Calgary Mayor Naheed Nenshi yesterday said that the city "remains at the negotiating table for a new NHL arena even though the Flames have declared they’ve pulled out of talks," according to Donna Spencer of the CP. Nenshi: "We worked very hard to come up with a deal that makes sense in this economy without impacting people’s taxes." Councillors yesterday voted to "allow Nenshi to release financial details" on a city-backed Victoria Park entertainment district option, which the mayor "said he would do soon." It was reported yesterday that the city "offered to pay a third of the cost, but that money had to be paid back." Nenshi said, "I can tell you that what has been reported -- the one-third, one-third, one-third deal -- as the basis, but there’s a lot more to it than that. I can tell you the city has a very fair offer on the table. One I think many Calgarians, most Calgarians will see as eminently reasonable." Nenshi said the proposed team-backed CalgaryNext project is one "most Calgarians will see as eminently unreasonable." Nenshi has at times "downplayed the economic benefit of a new arena, which created tension between the NHL team and the mayor" (CP, 9/13). In Calgary, Shawn Logan in a front-page piece reports both proposals "call for the Flames and the city to each shoulder about one-third of the price tag," which is currently about $550M, with a "ticket surcharge covering the remainder." Sources said that the "sticking point between the city and the ownership group seems to be around cost recovery for taxpayers." Nenshi "would not say" when the city would be making the proposals public. However, he said that the city has "always been ready to find a middle ground both sides could live with." But Councillor Andre Chabot said that making the documents public will "only create a further divide between the two sides." Chabot: "It may actually hurt future negotiations" (CALGARY HERALD, 9/14).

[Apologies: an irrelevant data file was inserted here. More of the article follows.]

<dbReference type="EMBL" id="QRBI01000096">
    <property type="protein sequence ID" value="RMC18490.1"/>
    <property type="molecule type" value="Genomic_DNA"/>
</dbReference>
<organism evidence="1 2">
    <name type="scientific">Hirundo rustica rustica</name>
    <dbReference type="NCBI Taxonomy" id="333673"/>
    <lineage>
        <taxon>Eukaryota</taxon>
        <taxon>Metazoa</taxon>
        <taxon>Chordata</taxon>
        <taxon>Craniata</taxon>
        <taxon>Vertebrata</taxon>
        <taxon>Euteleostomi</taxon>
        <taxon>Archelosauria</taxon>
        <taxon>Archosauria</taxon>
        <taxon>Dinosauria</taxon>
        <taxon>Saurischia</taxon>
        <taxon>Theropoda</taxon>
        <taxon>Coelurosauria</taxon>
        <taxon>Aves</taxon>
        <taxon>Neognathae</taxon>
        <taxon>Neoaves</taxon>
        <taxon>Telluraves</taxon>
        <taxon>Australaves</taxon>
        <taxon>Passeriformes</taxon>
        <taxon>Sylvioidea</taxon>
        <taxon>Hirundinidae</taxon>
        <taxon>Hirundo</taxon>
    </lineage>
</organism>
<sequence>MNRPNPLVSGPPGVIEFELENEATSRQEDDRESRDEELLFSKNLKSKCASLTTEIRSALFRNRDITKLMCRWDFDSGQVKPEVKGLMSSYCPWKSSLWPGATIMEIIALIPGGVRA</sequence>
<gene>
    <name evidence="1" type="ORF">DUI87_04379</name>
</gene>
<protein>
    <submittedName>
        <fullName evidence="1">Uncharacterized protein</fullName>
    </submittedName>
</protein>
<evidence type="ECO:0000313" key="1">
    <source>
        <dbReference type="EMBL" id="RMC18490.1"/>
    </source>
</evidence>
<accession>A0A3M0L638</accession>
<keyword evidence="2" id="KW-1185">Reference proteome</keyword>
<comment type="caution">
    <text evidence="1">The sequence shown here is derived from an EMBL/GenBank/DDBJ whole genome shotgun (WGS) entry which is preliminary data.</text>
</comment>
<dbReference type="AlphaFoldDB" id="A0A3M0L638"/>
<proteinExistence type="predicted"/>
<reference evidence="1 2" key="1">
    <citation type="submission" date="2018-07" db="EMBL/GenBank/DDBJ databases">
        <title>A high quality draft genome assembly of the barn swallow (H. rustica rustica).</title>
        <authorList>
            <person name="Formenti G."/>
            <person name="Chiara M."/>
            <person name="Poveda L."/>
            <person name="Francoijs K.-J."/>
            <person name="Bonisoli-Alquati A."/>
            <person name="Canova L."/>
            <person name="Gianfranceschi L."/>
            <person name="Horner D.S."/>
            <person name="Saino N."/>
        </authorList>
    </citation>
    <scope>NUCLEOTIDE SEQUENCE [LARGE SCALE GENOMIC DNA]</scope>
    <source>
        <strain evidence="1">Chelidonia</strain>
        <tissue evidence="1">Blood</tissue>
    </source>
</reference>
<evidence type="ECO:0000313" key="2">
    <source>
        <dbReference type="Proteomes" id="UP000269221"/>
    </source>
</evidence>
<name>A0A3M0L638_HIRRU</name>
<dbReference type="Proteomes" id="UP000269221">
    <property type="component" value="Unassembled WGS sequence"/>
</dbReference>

PLAYING THE BLAME GAME: In Calgary, Rick Bell writes Nenshi is "to blame for talks on a new NHL arena going sideways," as a deal with the Flames "could have been done." Councillor Diane Colley-Urquhart said that former Mayor Dave Bronconnier "should be brought in to broker a deal between the Flames owners and the city." She added that Nenshi "never really backed a new arena." Colley-Urquhart: "There’s no evidence the mayor ever felt a new facility was needed. ... It’s such an affront to the owners of the Flames and what they’ve contributed to this city. It’s really embarrassing" (CALGARY SUN, 9/14). Also in Calgary, Eric Francis writes "something good came out" of the Flames' "aggressive declaration that they’ve stopped their pursuit of a new arena." The cause was forwarded by way of a "hastily-called vote" by city council yesterday to "release details of the team owners’ last offer and the city’s most recent counter-proposal." Francis: "Progress" (CALGARY HERALD, 9/14). The CALGARY HERALD's Don Braid writes, "The thought that an arena project for Calgary just died is plain ridiculous." Owners "haven't really walked away." In a city where polls show a big majority "favours a new arena, nobody wants it more" than Calgary Sports & Entertainment (CALGARY HERALD, 9/14).
WHAT'S IN YOUR WALLET? THE HOCKEY NEWS' Ryan Kennedy wrote under the header, "Flames Billionaire Owner Can Build His Own Arena." The "posturing coming out of Calgary lately is beyond absurd." If Flames President & CEO Ken King, co-Owner and Chair Murray Edwards and CS&E "truly care about the city of Calgary, they’ll use ownership’s money to build a new facility." That is what the Maple Leafs did, that is what the Canadiens did and, more recently, that is what the Golden Knights did. The Red Wings and Oilers "received public funding for their latest arenas" but fact is, the Flames "can afford to build a new arena with their own money" (THEHOCKEYNEWS.com, 9/13).